CAIA: Public support key to aquaculture growth

The Canadian Aquaculture Industry Alliance (CAIA) is ramping up its efforts to get a national aquaculture act signed into law.

The CAIA recently commissioned a nationwide poll that found an overwhelming majority of Canadians support an national aquaculture act. The group hopes the survey will give politicians the encouragement needed to introduce and pass an act to develop and improve Canada’s aquaculture regulations.

“The objective was to find out what Canadians feel about this kind of initiative. Now when we go to politicians [once the election is over], we’ve got some good information to say that Canadians in general support sustainable development of this industry,” said CAIA Executive Director Ruth Salmon. “A national aquaculture act is going to allow growth to take place and rights and responsibilities of farmers to be identified, provide security, attract investors and lead to new jobs.”

Salmon said the survey results are the kind of information politicians will need before they make any decisions about the development of a national aquaculture act. According to Salmon, the need for such action has industry support, but public opinion was unknown until the poll was conducted.

“Yesterday we released the press release [with the survey results] and contacted a number of targeted candidates [who represent areas where] aquaculture is taking place, including British Columbia, and Atlantic Canada,” said Salmon. “Canadians really want fresh, local and sustainable seafood. Aquaculture fits really well with that consumer trend.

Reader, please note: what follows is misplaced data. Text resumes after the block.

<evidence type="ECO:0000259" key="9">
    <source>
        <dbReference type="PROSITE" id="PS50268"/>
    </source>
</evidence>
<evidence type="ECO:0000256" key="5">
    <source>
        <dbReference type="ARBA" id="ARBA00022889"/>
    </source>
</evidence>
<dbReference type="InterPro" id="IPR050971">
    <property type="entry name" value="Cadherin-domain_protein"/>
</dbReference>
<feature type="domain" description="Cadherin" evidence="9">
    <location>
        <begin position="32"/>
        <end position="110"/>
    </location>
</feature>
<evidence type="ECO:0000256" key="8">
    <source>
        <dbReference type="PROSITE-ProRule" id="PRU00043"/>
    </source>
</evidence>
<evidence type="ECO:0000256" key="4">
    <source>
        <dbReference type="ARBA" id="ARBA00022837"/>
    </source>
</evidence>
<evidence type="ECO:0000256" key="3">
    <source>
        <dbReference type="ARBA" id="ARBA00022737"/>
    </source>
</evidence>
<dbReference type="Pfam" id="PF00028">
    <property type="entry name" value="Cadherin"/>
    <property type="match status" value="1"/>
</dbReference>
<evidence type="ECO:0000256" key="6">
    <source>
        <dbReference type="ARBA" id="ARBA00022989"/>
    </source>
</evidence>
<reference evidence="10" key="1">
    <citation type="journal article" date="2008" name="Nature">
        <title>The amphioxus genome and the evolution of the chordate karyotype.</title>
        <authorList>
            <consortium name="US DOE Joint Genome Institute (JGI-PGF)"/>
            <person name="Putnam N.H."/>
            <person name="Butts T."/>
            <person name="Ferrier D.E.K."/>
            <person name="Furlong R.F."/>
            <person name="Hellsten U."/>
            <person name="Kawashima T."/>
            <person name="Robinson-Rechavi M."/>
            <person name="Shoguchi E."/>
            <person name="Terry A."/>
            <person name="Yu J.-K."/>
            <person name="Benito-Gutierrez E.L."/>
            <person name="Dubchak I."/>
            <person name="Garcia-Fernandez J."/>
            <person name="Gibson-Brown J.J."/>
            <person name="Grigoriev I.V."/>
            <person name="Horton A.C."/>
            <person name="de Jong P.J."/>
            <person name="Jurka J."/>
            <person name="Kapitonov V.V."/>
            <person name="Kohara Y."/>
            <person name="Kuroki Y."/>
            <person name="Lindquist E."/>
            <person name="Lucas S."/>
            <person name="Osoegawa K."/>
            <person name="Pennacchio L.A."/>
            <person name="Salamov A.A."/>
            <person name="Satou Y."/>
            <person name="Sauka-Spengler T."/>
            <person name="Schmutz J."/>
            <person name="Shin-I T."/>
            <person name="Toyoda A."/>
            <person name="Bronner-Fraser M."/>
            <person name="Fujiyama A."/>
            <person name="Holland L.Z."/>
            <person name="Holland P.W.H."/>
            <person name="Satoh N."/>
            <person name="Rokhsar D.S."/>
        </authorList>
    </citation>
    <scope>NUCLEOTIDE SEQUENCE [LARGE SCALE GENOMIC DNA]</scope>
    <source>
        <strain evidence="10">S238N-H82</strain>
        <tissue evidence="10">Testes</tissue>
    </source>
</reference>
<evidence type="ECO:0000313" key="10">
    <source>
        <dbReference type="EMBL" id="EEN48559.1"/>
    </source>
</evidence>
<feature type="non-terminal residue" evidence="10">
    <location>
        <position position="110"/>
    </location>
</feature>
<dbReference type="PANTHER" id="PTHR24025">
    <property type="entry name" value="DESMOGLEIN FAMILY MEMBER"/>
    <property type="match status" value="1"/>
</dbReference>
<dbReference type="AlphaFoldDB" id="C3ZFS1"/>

“Currently, all of what we’re regulated under is the Fisheries Act, which was meant to manage wild fisheries and not [aquaculture]. It’s not a good fit,” explained Salmon. “The level of regulation would not be reduced but more streamlined, more coherent and better organized so that there’s no duplication, it’s clear for investors and there is a clear understanding of rights and responsibilities for the industry.

“We don’t have a legal definition of aquaculture,” she added. “The good news is that this survey is showing Canadians recognize the benefits of the industry. Hopefully it’s news that politicians need to help move this industry forward.”


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